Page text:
8. Pelicans (8): It’s great to see Davis in the playoffs already, and there’s no doubt he’ll put up some spectacular individual numbers against whatever Golden State throws at him. A first-round upset is virtually impossible, but this is still going to be fun.
MATCHUP WE CAN’T WAIT TO SEE
Clippers-Warriors, conference finals: If the bracket shakes out according to the power rankings above, a Warriors-Spurs conference finals will make sure this never happens. But given that Spurs-Clippers in the first round could go either way, it’s at least worth pondering what Clippers-Warriors — with its overtones of hatred – would look like. Blake Griffin and Andrew Bogut have waged war for the last two years, while Matt Barnes and Draymond Green each gives his a team fist-clenching intensity and toughness. Throw in a duel between arguably the league’s two best points guards in Chris Paul and Steph Curry, with human microwave Klay Thompson splashing alongside for the Warriors, and there’s a lot to like.
Kawhi Leonard, SF, Spurs. Leonard, as is customary in San Antonio, has a low-key personality that doesn’t lend itself well to the spotlight. Maybe that’s fitting because there isn’t a spotlight out there that can properly capture his talent. Leonard began to make his name as last year’s Finals MVP, and he continues to develop into a defensive terror who strangles the life out of the league’s very best offensive players. Check out LeBron’s reaction to seeing him check back in during The Finals. Two years ago.
What’s special about Leonard is how much he’s improved from season to season. His offensive skill is light years ahead of where it was two years ago, and had he played more than 64 games this season, he would’ve been a candidate for Defensive Player of the Year. Coach Gregg Popovich has promised to give Leonard the keys to the team in slow doses, and this year — as Tim Duncan and Manu Ginobili inch closer to retirement – expect him to be the unquestioned focal point of another deep playoff run.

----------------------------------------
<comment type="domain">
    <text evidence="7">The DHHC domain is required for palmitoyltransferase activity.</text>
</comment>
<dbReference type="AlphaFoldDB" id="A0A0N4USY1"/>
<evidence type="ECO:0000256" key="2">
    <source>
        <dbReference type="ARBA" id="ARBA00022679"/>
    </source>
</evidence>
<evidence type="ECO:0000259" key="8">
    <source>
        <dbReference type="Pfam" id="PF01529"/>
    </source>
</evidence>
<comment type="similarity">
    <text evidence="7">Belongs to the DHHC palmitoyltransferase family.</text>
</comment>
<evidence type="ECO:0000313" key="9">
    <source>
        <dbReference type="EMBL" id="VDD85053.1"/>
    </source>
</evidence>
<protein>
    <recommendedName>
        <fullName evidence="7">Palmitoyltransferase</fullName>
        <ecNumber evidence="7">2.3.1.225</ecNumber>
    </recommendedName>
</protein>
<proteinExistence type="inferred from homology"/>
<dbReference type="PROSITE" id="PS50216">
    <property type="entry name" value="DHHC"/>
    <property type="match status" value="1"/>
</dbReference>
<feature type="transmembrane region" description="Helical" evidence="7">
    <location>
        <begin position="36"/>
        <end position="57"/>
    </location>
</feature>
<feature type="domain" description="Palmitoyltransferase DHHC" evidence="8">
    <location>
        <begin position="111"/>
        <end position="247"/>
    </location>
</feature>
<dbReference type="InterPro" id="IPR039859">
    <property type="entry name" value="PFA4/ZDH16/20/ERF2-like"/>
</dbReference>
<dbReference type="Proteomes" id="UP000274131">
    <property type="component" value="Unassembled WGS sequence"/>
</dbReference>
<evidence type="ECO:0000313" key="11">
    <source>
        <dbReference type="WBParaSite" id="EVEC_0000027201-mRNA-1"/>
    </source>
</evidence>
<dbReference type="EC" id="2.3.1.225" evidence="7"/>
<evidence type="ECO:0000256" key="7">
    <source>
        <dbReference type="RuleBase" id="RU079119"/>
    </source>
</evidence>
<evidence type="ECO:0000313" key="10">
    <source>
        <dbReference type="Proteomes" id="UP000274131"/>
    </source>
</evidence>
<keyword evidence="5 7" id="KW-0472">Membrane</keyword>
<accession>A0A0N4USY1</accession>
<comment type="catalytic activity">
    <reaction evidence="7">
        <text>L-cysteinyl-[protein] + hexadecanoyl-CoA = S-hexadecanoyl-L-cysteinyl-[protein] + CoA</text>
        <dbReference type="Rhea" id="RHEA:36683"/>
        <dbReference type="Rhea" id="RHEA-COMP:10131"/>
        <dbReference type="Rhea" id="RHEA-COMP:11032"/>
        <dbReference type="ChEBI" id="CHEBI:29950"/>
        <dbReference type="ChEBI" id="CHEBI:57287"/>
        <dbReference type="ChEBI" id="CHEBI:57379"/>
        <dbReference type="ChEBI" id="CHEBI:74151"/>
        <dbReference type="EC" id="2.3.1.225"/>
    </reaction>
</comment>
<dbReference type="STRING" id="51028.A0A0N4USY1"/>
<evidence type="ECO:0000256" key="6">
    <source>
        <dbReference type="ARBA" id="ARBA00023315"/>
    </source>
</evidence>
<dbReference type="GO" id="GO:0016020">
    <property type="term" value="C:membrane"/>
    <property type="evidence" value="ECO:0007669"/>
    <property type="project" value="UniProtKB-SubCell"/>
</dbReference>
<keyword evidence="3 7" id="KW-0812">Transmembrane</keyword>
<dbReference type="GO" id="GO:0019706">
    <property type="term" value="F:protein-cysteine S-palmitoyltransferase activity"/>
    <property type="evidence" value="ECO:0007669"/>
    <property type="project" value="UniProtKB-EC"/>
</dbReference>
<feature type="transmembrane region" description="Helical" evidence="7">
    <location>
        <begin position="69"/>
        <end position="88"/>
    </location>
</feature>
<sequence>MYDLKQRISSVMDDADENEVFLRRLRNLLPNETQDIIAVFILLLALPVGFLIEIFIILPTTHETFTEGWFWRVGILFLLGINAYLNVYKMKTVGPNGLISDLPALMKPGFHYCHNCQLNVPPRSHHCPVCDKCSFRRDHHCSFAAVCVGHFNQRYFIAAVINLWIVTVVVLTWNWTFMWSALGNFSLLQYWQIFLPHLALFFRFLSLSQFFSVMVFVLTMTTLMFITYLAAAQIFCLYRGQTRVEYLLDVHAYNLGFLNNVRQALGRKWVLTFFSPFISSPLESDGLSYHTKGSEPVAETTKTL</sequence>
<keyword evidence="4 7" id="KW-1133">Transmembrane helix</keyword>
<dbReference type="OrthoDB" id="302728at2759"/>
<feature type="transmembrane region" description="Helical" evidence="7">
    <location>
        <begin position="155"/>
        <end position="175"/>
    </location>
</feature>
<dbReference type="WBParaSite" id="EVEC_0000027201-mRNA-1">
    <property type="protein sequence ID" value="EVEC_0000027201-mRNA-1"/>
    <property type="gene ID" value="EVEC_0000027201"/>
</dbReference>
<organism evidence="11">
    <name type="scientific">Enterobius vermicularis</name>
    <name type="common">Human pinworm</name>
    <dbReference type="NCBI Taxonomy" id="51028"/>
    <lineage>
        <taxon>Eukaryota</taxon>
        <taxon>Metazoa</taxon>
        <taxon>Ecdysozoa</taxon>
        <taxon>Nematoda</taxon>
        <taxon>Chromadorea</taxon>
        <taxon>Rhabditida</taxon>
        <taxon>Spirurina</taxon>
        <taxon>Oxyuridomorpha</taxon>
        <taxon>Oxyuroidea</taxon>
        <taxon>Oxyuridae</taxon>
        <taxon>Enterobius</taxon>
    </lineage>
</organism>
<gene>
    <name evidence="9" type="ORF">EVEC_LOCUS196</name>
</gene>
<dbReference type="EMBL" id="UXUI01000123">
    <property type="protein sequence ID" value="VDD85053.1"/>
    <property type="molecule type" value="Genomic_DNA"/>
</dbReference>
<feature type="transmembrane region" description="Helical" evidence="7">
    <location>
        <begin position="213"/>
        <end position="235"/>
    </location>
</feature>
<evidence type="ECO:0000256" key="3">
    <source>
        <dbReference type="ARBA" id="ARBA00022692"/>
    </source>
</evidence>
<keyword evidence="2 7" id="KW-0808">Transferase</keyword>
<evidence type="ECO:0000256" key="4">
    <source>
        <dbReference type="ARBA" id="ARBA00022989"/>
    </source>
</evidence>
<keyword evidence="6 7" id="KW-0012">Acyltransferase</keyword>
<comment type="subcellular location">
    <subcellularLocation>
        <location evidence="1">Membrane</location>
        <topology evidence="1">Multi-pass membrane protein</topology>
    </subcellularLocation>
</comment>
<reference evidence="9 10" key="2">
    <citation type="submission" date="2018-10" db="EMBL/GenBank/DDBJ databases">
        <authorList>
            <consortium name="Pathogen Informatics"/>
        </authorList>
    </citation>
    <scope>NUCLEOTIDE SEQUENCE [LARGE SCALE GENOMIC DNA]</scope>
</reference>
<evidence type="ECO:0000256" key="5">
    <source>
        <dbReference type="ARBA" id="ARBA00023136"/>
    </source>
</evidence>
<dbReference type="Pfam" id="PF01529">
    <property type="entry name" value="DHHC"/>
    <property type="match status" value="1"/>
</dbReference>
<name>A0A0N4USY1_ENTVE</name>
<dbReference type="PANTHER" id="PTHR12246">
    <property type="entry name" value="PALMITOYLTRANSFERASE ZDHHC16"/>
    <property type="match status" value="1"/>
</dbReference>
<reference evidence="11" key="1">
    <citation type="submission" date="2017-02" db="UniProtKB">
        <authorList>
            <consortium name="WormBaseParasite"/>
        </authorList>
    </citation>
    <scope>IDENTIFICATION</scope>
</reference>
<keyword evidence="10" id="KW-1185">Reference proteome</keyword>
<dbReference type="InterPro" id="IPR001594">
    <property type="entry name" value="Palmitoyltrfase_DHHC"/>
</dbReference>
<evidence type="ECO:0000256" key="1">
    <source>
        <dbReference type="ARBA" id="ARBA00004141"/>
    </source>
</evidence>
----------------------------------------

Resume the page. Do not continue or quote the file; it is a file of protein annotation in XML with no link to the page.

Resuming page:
1. Stephen Curry, G, Warriors (23.8 PPG, 7.7 APG): He’s probably the MVP favorite, and he’s the engine that makes the NBA’s best team go. Also: maybe already the best shooter ever.
2. James Harden, G, Rockets (27.4 PPG, 7.0 APG): The league’s second MVP candidate threw the Rockets over his shoulder when injuries struck and just kept scoring. And getting fouled.
3. Anthony Davis, F, Pelicans (24.4 PPG, 10.2 RPG): He has set the record for PER for his age in each of his first three seasons in the league.
4. Chris Paul, G, Clippers (19.1 PPG, 10.2 APG): He re-emerged as an outside-shot MVP candidate this season and eschewed injury concerns by playing 82 games. The Clippers just don’t lose leads when he’s on the floor.
5. Marc Gasol, C, Grizzlies (17.4 PPG, 7.8 RPG): Gasol took a refreshing leap forward in usage and offensive production this season, serving as a key cog in a sometimes anemic offense and continuing as a master-level defensive anchor.
First round: Warriors over Pelicans, Rockets over Mavericks, Spurs over Clippers, Grizzlies over Trail Blazers.
Second round: Warriors over Grizzlies, Spurs over Rockets.